“African societies, like any other societies indeed, have to measure progress. But more importantly they have to define what is meant by progress. They have to hold a dialogue in a way that has not been done before.” – Pali Lehohla (Director General of Statistics South Africa).
Welcome to this week’s review of progress initiatives, articles and reports that focus on Africa. Here are the highlights from this week:
- The Global Humanitarian Assistance Report has been released. This year’s report focuses on how international assistance has responded to humanitarian crisis, with sections on funding, recent emergencies and quick response to humanitarian crisis. The report sheds light on the growing role of non-traditional donors, the increasing levels of unmet humanitarian needs, as well as the importance of transparency and access to reliable information.
- Abuja+12: Shaping the future of health in Africa. African Heads of Governments and States pledged during the AU Abuja Summit to eliminate pandemics, such as HIV/AIDS, Malaria and Tuberculosis, in Africa by 2030, as well as improve their national health systems and strengthen their pharmaceutical capacities. This summit helped to renew the commitments made during the Millennium Summit and the Abuja Summit in 2001.
- The Millennium Development Goals Report 2013 by UNDP, looks at the areas where action is needed most (i.a. hunger; maternal health; sanitation and environmental protection). This report also shows that the achievement of the MDGs has been uneven among and within countries.
- The Open Data for Africa initiative, hosted by AfDB, is now available for all 54 African countries. It is part of AfDB’s “Africa Information Highway” initiative, aiming to improve data collection, management, and dissemination in Africa. It will allow open access to the necessary data in order to manage and monitor development results in African countries, including tracking progress on the MDGs. (See video below.)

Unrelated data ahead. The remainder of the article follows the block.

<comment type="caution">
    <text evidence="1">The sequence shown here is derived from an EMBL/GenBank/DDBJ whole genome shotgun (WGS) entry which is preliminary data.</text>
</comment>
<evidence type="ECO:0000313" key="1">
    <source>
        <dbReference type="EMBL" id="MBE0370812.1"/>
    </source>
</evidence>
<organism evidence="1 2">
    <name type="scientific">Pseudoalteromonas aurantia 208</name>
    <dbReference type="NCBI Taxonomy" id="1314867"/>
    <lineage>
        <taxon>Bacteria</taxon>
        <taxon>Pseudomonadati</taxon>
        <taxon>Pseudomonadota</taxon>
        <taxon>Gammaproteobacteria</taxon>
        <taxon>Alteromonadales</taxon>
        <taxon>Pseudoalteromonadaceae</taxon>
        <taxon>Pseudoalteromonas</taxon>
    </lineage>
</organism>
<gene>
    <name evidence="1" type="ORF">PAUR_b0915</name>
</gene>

- The Economist devoted a special report on the Arab Spring, two years after its inception. The author Max Roedenbeck argues that the aspirations behind the movement are yet to be met and he proceeds to review what has been achieved so far. Duncan Green of Oxfam reviews the report and highlights its main points in this post.
- Malala Yousafzai spoke at the United Nations General Assembly this 12 July in defense of education for all, particularly for young girls. This blog, outlines three necessary steps to increase youth participation: listening, increasing involvement in decision-making as well as involvement in the implementation process.
We hope you enjoyed the week-in-review. Stay tuned the same time next week for another riveting read on the week that was.
Yours in progress,
* Wikiprogress Africa Network aims, to provide a platform for knowledge sharing on measuring progress in an Africa context.